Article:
I’m starting here because I have to start telling my story somewhere, and that night is as good as any.
Actually, better than most.
The year was 1986. The place, Providence, Rhode Island. Have guitar, will travel.
* * * *
After soundcheck me and Tollman and Doug smoked a little weed in the back room. That is, they smoked and I faked it. Tollman handed me the joint, and I cupped it and did what I thought was a pretty convincing inhaling act. Tollman wasted his toke talking mile-a-minute like always, but that was Tollman for you.
“… should be a hoppin’ crowd tonight, boy, you see all them hogs out there?” he said. His stringy blond bangs hung over his eyes and you could never tell where he was looking. Tollman was a head case. He grew up in Providence, went to the Quaker prep school over the hill, did maybe a couple of years of college. Now, Mr. Alexander Tollman did everything anti-preppie, like calling motorcycles “hogs” and singing in a metal band. “They all out there with them hogbitch girlfriends on the back,” he was saying. Jeez.
Doug took a deep drag and nodded while he held his smoke. I pretended to.
“You ready?” Tollman said, pointing at me with the joint before pinching it up to his lips.
I nodded some more. As long as I kept thinking I was relaxed and that everything was going smoothly, then it probably was. Not like this was a difficult gig, two twelve-song sets of cover songs and some originals that sounded just like them. One night only, cash under the table. I’d told them I’d do it this afternoon when Tollman had stopped by the Aquarium to pick up some demo tapes.
That’s why I wasn’t toking with the guys. Weed sometimes flips me into this kind of paranoid nothing-is-right headspace. And that was something I didn’t want tonight, easy gig or no.
I passed the roach to Doug, slid off the stack of beer cases I was sitting on, and my feet hit the ground kind of hard.
“Hey, where you going?” Tollman.
I made a tuning peg twist with my empty fingers.
“We got to get you dressed, cowboy.” With his eyes curtained behind his hair, his smile was wicked.
“Come on.” He looked me up and down. I was in my usual clothes—blue jeans and a plain black T-shirt. My denim jacket was tied by the arms around my waist.
Tollman looked at the canvas hi-tops on my feet. “What size feet ya got?”
“Nine?” I hedged.
“Doug, you a nine?”
Doug, who was considerably taller and heftier than either Tollman or me, held up his hands and laughed. “Try eleven and a half.”
“Shit. Here, try these on.” Tollman dug a pair of short, flat-heeled black boots out of his gym bag and held them out to me. I took them. Up close, Tollman had wrinkles around his mouth and eyes. He acted twenty five, but I was pretty sure we were talking more like forty. Scary, to think that he was twice my age and still playing Van Halen and AC/DC covers in places like this. The other reason I thought him older was his wife picked him up at the Aquarium the other day in a stationwagon–two almost-teen type kids in the backseat. Okay, he could be like thirty two, if he’d spawned when he was like twenty. I didn’t know and I didn’t want to know.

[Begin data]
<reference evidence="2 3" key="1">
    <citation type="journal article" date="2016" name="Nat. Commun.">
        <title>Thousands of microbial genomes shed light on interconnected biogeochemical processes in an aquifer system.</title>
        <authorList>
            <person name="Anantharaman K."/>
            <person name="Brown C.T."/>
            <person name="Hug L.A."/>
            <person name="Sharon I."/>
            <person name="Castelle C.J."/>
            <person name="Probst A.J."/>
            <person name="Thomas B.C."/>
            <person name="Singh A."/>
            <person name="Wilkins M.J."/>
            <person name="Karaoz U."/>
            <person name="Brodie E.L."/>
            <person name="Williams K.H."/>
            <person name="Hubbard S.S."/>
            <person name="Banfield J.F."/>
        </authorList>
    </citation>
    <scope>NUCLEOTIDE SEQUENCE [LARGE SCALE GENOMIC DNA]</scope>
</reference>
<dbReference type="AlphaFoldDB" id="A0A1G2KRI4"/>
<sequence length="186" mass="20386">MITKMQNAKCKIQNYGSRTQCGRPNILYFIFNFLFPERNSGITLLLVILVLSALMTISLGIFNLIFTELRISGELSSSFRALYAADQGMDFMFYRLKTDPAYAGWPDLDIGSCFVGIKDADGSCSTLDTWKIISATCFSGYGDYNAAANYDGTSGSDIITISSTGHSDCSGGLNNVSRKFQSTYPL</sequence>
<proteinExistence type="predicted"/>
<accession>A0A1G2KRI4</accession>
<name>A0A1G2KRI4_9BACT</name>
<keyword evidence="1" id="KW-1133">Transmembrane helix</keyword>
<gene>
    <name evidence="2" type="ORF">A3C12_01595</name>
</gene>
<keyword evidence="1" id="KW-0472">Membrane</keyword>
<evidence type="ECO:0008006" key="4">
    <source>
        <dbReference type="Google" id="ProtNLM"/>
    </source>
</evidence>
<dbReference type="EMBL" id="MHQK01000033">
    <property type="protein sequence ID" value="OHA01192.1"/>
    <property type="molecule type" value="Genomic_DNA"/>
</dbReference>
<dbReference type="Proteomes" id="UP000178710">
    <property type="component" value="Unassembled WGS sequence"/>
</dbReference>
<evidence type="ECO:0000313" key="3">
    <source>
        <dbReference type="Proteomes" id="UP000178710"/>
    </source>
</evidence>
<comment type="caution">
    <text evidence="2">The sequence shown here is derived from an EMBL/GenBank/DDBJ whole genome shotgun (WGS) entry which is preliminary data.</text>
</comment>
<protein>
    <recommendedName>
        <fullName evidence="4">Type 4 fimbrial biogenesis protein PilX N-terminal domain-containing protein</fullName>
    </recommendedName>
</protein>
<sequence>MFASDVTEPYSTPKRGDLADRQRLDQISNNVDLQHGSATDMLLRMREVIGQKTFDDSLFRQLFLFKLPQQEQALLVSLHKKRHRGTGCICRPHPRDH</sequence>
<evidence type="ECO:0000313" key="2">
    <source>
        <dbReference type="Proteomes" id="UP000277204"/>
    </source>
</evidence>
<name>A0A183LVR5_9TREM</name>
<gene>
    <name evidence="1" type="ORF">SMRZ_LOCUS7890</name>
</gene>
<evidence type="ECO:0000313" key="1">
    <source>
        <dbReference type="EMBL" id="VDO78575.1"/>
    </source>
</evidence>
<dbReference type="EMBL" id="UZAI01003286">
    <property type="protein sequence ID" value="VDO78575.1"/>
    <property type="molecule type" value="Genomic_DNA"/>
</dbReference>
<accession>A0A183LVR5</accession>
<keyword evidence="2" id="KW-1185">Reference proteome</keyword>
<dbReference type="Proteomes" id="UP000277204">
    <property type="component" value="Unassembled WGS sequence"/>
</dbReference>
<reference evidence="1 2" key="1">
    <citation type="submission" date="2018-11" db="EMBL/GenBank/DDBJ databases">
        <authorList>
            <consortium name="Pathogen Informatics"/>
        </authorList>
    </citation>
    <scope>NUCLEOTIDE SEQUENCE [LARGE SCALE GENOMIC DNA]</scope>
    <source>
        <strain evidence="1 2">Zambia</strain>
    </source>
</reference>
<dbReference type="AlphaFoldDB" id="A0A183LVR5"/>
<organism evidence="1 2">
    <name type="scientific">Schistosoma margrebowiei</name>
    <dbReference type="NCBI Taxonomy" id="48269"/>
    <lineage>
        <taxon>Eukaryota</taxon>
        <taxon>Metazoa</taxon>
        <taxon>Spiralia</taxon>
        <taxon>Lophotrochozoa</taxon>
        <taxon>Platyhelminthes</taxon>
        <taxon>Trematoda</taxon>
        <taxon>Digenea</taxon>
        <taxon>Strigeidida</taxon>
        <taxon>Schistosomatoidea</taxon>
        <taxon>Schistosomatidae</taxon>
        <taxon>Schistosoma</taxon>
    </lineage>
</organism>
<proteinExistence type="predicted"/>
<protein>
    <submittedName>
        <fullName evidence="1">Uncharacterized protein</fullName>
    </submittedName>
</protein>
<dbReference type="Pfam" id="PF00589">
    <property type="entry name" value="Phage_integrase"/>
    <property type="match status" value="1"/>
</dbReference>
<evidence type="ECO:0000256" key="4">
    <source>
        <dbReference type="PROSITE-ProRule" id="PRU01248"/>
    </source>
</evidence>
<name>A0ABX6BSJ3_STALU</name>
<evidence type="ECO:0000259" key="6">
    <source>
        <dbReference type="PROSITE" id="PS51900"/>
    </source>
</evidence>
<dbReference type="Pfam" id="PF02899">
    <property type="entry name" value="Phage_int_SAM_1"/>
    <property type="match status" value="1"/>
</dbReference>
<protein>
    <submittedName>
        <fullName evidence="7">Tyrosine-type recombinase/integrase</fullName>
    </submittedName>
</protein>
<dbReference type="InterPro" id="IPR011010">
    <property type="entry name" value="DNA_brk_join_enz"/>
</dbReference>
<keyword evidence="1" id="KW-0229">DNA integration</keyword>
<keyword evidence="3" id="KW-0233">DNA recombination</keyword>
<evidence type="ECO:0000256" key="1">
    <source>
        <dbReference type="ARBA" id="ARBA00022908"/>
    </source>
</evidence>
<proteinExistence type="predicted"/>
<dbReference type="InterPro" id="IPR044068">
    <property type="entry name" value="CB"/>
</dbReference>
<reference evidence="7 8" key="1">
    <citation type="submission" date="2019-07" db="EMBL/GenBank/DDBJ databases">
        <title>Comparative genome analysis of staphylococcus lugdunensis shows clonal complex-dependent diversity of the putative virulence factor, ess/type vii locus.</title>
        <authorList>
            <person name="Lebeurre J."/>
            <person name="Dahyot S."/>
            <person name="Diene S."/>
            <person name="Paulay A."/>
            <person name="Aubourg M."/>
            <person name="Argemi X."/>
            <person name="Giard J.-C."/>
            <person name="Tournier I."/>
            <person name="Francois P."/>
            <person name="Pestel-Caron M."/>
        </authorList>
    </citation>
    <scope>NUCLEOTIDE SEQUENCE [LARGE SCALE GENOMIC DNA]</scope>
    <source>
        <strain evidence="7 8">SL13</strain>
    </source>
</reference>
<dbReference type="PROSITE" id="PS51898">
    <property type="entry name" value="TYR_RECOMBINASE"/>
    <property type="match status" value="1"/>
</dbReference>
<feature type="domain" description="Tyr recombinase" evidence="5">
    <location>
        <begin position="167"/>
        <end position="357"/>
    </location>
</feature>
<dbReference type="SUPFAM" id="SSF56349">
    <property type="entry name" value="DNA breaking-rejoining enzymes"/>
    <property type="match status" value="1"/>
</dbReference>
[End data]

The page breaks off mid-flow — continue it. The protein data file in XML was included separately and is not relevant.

I put the boots on. They fit, and didn’t even look that bad.
“Dunno, Alex. Kinda new wave-y,” Doug said, his face tilted like he was trying to look at the boots without actually looking at them.
“They’re better than what he had on,” Tollman put in. “And what’s new wave-y about them?”
“Aren’t those the boots you used to wear in–”
“What else do you think he needs?” Tollman tapped his own booted foot on the floor and talked extra loud in an obvious attempt to change the subject. He’d gotten dressed before sound check and was already in skin tight spandex with a leopard print vest. “The jeans and shirt are kinda dumpy.”
“Jeans look okay tucked into the boots,” Doug said, “even if the boots are a little… Huey Lewis & the News.”
“Look,” Tollman said to me. “Just keep the boots. I never wear ’em anymore.” He had buckskin color suede ones on now, with a pointy toe and a bit of a heel that clicked when he walked. “Take off your shirt.” He rummaged in the bag and pulled out something that looked like a loose butterfly net.
I hadn’t moved.
“Go on, try it.”
I pulled my shirt off and accepted the net. When I held it up I could make out arm holes. It was some kind of string vest and when it was drawn tight it made me look like I’d played cat’s cradle in a tornado.
“Jeez, Tollman, he’s as skinny as you.”
“Well, he’ll fit right in.”
I hoped the dim backroom bulb hid my blushing. There was, shall we say, something intensely uncomfortable about about standing there with them staring at me.
“I still say the jeans are faggy,” Tollman said and I felt a lump in my throat. What was I going to say?
Doug snorted. “You gonna lend him some spandex, too? Or maybe just a sock?”
We all laughed at that–if it hadn’t been about me I might have even thought it was funny. Somewhere in my brain I was trying to come up a witty comeback but all I could really think was: jeezus but heavy metal guys have the weirdest sense of what’s “faggy” and what’s not.
Tollman had his hand on his chin, like that helped him think. Then his hand migrated up his face and held his hair on the top of his head, which probably did help him see. “I don’t know.”
Doug yawned. “Jeezus, Tollman, it’s just for one night. You won’t even see half of him behind the guitar.”
“All right. Fine.” He rummaged in his bag again. “Now for makeup.” He held up a handful of round plastic tubes.
Doug gave me a slap on the back with his meaty bass-player hand. I must have looked sort of ill because he said, “Don’t worry, it don’t hurt.”
There was a mirror in the men’s room and they marched me to it like I was going to the gallows.
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